“Internally we build a foundation by going to the headwaters of our inspiration. We need to be clear about where our inspiration originates. I don’t mean trying to figure out why we’re attracted to this or that or what it means. That isn’t necessarily relevant. Rather, we have to feel the truth, and trust in the current, the flow and go with it. If we don’t find and follow that current from our own source, then we will feel enamored of and distracted by every mark, effect and subject we happen upon in other artists’ work. We will want to add that and try this. Obviously, we will be attached to and influenced by different kinds of art and rightly so. But that attraction needs a foundation.”

“Our painting will only be as deep as the depth we uncover in ourselves. We’re communicating. We’re translating our vision.”

“If we’re going to create art for the rest of our lives, we need to come to terms with what is uniquely our own. If we sidestep ourselves and derive vocabulary from someone else, we may feel we’re making great strides at the moment. But ultimately, we can’t continue. We have to come back to address the matter of authenticity. Unless we do, it’s like trying to use someone else’s handwriting or personality. It can’t remain satisfying.”

“We need to look at other art. We need to study it and react to it. We’re not trying to reinvent artistic expression. Artists, as artists, are moved by art as much or more than they are moved by nature. Artists see subjects to paint based on how they have assimilated the art that has moved them in the past. There is of course a melting pot of influences. But have the influences been fired in the crucible of your own vision?

“Making art that is authentic means eliminating those influences that have been picked up superficially and incorporating new ones that are more authentic.”

“The source of truly authentic work is within. Each time we ignore it, we diminish it. Each time we reject it, it goes silent. We need time alone, and openness, to re-entertain our inner inspiration.”

“Work that truly expresses something personal and true can sometimes get away with technical inadequacies. It rides on its power to move us, to communicate something to us. Art demands technique—but it amounts to little if we fail to bring it to spirit and vision. Spirit can illuminate a work with life even if there are technical flaws. But technique cannot breathe life into work that lacks vision. We’ve all seen paintings that are technically perfect and perfectly dead. On the other hand, we can think of the cave paintings at Lascaux. They have as much feeling as any high-tech film today. We’ve had advancements in technique, but few in depth of feeling”

“The question is, what are your themes or ideas? And can they be given expression? You can’t rush this. Those ideas may be buried and surface slowly in pieces. Or they may burst out fully formed—and scare the daylights out of you. You can’t rush and you’ve got to listen carefully.”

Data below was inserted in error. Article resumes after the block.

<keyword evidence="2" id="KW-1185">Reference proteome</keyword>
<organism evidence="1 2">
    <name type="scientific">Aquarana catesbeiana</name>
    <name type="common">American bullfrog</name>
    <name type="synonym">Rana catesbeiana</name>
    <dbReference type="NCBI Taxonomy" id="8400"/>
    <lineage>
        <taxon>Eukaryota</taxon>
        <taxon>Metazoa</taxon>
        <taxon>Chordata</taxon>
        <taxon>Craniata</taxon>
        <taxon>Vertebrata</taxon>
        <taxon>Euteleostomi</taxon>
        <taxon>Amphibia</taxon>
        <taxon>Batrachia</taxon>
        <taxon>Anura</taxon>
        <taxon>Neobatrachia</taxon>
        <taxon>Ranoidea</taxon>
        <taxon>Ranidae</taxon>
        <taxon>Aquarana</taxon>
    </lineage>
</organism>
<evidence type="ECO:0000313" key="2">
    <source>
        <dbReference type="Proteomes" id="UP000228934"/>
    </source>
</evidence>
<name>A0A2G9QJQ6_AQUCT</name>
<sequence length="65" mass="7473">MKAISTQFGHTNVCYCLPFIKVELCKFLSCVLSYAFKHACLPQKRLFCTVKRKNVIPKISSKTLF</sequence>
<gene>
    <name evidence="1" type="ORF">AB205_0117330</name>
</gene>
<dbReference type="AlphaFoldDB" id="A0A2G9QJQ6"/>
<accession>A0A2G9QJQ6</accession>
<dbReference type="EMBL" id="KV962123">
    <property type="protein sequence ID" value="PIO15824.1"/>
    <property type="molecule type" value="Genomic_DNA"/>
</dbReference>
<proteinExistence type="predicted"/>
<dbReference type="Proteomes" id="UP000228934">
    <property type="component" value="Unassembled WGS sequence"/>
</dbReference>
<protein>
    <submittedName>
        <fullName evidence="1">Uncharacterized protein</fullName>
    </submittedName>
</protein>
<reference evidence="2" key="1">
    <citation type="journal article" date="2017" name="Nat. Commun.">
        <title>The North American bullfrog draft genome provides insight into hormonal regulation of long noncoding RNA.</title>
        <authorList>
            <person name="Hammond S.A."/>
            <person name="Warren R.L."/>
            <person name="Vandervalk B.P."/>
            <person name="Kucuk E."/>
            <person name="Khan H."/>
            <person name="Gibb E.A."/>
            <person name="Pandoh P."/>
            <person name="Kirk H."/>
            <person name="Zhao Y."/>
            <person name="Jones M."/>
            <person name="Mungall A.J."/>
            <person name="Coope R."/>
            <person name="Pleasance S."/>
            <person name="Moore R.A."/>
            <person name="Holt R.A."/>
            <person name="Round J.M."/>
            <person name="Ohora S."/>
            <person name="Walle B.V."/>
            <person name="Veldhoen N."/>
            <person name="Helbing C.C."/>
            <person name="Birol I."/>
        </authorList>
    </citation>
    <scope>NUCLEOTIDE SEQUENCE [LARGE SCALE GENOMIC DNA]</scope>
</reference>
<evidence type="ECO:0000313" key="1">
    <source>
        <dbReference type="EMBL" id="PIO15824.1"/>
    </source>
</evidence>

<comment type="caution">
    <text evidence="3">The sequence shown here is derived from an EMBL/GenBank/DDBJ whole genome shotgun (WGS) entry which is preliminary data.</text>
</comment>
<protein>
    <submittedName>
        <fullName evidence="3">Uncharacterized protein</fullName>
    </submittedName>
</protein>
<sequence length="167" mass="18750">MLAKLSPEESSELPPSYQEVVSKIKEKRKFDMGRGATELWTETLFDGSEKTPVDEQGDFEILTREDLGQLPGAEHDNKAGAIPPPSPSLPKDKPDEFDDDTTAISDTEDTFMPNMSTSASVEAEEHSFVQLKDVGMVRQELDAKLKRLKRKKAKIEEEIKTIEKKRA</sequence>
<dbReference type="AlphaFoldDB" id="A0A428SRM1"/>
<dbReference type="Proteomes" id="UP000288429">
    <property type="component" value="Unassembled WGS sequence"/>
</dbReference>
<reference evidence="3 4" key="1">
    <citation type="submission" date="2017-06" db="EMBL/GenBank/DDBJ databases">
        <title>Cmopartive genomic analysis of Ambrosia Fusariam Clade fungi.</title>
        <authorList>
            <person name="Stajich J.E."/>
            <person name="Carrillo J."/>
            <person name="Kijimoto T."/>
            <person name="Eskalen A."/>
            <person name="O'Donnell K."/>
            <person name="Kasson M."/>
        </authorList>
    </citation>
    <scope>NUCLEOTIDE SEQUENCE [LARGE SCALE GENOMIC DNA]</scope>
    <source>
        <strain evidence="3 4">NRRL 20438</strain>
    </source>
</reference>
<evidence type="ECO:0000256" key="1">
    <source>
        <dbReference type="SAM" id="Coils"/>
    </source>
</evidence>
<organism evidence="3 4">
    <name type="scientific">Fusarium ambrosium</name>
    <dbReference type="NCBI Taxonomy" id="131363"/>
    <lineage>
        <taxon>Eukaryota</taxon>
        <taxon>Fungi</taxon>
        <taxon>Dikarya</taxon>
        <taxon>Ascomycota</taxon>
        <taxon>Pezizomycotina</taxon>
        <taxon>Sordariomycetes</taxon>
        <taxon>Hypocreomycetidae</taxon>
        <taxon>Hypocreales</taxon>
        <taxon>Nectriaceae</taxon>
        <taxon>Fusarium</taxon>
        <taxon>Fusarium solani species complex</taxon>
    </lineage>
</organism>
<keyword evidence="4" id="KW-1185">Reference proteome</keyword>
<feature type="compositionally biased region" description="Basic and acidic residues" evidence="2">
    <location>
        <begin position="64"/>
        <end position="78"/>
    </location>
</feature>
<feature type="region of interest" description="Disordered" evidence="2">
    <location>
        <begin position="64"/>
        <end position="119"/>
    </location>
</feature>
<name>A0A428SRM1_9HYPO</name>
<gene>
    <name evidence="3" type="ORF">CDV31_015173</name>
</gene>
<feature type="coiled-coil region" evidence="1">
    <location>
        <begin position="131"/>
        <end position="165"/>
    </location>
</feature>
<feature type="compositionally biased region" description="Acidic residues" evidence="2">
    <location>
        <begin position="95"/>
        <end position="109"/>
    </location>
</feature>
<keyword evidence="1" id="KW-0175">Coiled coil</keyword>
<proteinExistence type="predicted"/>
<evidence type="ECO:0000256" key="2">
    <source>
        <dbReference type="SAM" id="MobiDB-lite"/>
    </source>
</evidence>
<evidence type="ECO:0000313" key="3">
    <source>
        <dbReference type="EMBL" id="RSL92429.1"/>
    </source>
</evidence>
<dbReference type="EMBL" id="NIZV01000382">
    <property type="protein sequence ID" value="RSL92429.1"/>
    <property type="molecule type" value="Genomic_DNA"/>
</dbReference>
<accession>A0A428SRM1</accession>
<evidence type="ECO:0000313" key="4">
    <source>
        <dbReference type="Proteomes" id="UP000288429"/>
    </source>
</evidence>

“Getting started is essential. We feel engaged when the brush hits the canvas. And in consciously learning our craft we open the channel for our voice to flow. But ‘it does not matter how well something is done if it is not worth doing.’ Expressing our voice, what we want to say, is what’s worth doing. Technique allows that to occur. In every case the development of our work will be an intermeshing of mastering craft as we unfold clearer expression of voice. They advance together like two side of a coin.”

Thursday, February 21, 2013


"It is not words only that are emblematic; it is things which are emblematic. Every natural fact is a symbol of some spiritual fact. Every appearance in nature corresponds to some state of the mind, and that state of the mind can only be described by presenting that natural appearance as its picture. An enraged man is a lion, a cunning man is a fox, a firm man is a rock, a learned man is a torch. A lamb is innocence; a snake is subtle spite; flowers express to us the delicate affections. Light and darkness are our familiar expression for knowledge and ignorance; and heat for love. Visible distance behind and before us, is respectively our image of memory and hope. . . .

The world is emblematic. Parts of speech are metaphors, because the whole of nature is a metaphor of the human mind." (Ralph Waldo Emerson, Nature, 1836)

Do you ever look for metaphores in your photographs? Do you ever find metaphores in your photographs?

Wednesday, February 20, 2013

Three Quotes from Within the Frame

“The subject of a photograph is not the subject matter. The subject itself is the emotion, thought or intangible that you are trying to express through the image. The subject of the photograph can be simple: family, beauty, color, or wonder—that intangible thing that you responded to when your inner photographer said, “Oh! Oh! Shoot that!”or whatever it is your inner photographer says.”--David duChemin, Within the Frame, p. 23

“Subject matter alone—separated from the craft of photography—rarely carries a photograph, and when it does it remains merely a mediocre photograph of a fascinating subject, hardly the goal of most photographers… But if you want to communicate something more, if you want to bring something new to the table, and put your own thoughts, feelings, and personality into the image, then you need to photograph your subject matter as though you’ve seen it a thousand times and then suddenly see it in a new way.”  --David duChemin, Within the Frame, p. 25
"Three images go into making your final photograph. The first is the image you visualize--the story you are compelled to tell. The second is the scene you capture with the camera. The third is the image you refine in post production. The better we are at all of these, the closer our final photograph will come to reflect our initial vision."David duChemin, Within the Frame, p. 41